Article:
Daniel L. Fapp Poster


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Overview (2)

Born in Kansas City, Kansas, USA
Died in Laguna Niguel, California, USA  (stroke)

Mini Bio (1)

American cinematographer who spent the bulk of his career at Paramount (1923-1959). After two years apprenticed in the studio lab, Fapp first worked the movie camera as an assistant in 1925. By 1941, he had graduated to full director of photography at the behest of cinematographer, turned director, Ted Tetzlaff. Fapp joined the American Society of Cinematographers that same year. Though he was generally confined to shooting B-grade material, he was allowed to shine whenever bigger budgeted productions came his way. He did arguably his best work for the director Mitchell Leisen, who, as a former art director and costume designer, had a famously keen eye for visual style.

Fapp excelled shooting Leisen's sumptuous-looking period romance Kitty (1945) (a true example of style trumping content). He was equally effective on another Leisen film, lensing Olivia de Havilland (as she aged in the course of three decades) in the superior tearjerker To Each His Own (1946). Other efforts in contrasting style: the noirish crime flic The Big Clock (1948) in stark, austere black & white; the vivid Technicolor frontier adventure The Far Horizons (1955), its stunning scenery expertly captured in Vista Vision (directed by another former cinematographer, Rudolph Maté); the frantic Billy Wilder farce One, Two, Three (1961); and West Side Story (1961), which finally won Fapp an Oscar (and a Golden Laurel Award) for Best Color Cinematography. After leaving Paramount in 1959, Fapp free-lanced for another decade and retired in 1969.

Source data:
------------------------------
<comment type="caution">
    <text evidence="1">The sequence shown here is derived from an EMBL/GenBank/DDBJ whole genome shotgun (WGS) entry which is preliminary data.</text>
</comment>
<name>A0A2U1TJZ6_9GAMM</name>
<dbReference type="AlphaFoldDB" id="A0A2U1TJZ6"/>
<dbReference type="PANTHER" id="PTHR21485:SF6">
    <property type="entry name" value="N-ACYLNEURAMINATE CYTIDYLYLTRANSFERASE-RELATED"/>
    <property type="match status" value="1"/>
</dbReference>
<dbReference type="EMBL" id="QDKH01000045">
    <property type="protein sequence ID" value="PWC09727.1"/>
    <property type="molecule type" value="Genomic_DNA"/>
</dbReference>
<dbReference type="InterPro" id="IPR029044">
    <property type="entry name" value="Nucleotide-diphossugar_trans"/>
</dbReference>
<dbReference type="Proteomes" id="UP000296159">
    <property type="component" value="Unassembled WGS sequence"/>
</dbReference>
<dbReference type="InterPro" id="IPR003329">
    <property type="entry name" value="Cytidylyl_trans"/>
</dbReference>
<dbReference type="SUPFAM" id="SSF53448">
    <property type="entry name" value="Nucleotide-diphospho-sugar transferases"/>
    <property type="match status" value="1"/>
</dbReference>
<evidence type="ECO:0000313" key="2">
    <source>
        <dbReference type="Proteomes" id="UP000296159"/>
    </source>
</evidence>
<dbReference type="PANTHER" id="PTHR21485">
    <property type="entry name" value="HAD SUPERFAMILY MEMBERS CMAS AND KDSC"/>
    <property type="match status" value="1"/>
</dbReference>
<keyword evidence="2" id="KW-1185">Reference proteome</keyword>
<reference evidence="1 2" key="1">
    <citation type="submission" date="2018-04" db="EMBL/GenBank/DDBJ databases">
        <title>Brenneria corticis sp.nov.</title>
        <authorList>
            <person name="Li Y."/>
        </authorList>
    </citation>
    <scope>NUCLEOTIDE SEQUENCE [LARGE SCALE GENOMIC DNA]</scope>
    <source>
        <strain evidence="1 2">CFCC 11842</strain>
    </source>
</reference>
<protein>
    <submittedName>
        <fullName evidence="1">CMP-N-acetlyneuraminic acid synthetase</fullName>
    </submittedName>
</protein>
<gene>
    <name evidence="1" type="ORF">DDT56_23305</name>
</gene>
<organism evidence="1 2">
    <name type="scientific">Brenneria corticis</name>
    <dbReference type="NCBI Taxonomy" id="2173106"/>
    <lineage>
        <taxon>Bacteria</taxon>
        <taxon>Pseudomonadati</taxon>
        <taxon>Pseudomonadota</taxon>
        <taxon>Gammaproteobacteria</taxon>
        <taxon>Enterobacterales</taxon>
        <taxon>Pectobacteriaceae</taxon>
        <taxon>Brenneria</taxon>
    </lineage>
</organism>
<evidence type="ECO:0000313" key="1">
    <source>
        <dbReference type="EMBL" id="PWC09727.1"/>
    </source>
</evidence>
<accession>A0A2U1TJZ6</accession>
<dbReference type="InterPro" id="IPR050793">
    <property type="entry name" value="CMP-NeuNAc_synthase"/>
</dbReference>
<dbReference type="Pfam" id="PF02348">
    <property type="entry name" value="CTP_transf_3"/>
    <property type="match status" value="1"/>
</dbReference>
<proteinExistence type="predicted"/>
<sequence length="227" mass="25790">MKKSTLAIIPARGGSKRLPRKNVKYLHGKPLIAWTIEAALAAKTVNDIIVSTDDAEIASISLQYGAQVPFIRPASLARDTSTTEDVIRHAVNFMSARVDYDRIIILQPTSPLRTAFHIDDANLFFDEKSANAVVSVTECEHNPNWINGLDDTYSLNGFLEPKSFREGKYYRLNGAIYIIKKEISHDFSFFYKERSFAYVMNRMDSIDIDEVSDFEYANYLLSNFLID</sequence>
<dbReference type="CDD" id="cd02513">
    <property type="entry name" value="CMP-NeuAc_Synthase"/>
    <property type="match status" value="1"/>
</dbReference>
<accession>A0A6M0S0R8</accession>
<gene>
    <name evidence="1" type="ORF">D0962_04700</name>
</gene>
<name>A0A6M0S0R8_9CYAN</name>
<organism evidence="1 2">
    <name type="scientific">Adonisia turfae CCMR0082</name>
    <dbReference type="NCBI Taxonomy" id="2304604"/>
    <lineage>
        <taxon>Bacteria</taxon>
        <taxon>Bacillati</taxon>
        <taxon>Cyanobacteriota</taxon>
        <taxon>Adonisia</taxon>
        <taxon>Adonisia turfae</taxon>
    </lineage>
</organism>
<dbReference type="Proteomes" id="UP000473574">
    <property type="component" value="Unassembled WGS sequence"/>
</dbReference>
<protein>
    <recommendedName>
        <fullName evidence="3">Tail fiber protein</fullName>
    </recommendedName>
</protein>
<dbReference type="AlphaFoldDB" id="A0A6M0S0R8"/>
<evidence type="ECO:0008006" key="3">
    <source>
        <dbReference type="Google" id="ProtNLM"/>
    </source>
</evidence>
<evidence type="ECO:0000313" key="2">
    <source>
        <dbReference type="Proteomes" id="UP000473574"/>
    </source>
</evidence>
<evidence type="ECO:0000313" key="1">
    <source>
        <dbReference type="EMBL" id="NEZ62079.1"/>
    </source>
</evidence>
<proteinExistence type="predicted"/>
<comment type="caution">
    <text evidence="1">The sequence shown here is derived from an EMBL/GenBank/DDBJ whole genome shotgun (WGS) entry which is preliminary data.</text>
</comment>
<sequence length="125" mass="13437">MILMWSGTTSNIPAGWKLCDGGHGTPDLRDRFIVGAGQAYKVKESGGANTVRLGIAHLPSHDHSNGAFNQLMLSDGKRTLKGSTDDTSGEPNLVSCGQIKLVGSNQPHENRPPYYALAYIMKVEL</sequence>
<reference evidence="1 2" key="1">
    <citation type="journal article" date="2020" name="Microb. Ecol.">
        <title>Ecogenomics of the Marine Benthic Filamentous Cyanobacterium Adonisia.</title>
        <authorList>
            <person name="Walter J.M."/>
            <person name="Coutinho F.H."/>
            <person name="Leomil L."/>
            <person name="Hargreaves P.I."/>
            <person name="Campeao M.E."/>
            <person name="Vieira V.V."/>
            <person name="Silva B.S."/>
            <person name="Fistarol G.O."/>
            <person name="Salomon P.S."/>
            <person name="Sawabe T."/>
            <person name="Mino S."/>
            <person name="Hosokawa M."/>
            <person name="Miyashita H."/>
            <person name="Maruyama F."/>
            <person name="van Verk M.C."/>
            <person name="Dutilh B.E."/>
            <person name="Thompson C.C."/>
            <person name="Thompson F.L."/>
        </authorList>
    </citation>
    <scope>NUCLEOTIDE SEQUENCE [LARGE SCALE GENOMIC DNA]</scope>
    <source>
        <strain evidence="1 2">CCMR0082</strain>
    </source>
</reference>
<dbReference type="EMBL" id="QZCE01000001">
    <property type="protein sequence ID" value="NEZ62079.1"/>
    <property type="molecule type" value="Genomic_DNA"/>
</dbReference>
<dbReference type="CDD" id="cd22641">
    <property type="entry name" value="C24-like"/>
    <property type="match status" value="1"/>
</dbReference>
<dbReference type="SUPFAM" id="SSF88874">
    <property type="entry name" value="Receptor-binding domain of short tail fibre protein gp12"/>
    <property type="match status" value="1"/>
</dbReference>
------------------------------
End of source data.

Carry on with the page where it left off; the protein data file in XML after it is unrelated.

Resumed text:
- IMDb Mini Biography By: I.S.Mowis

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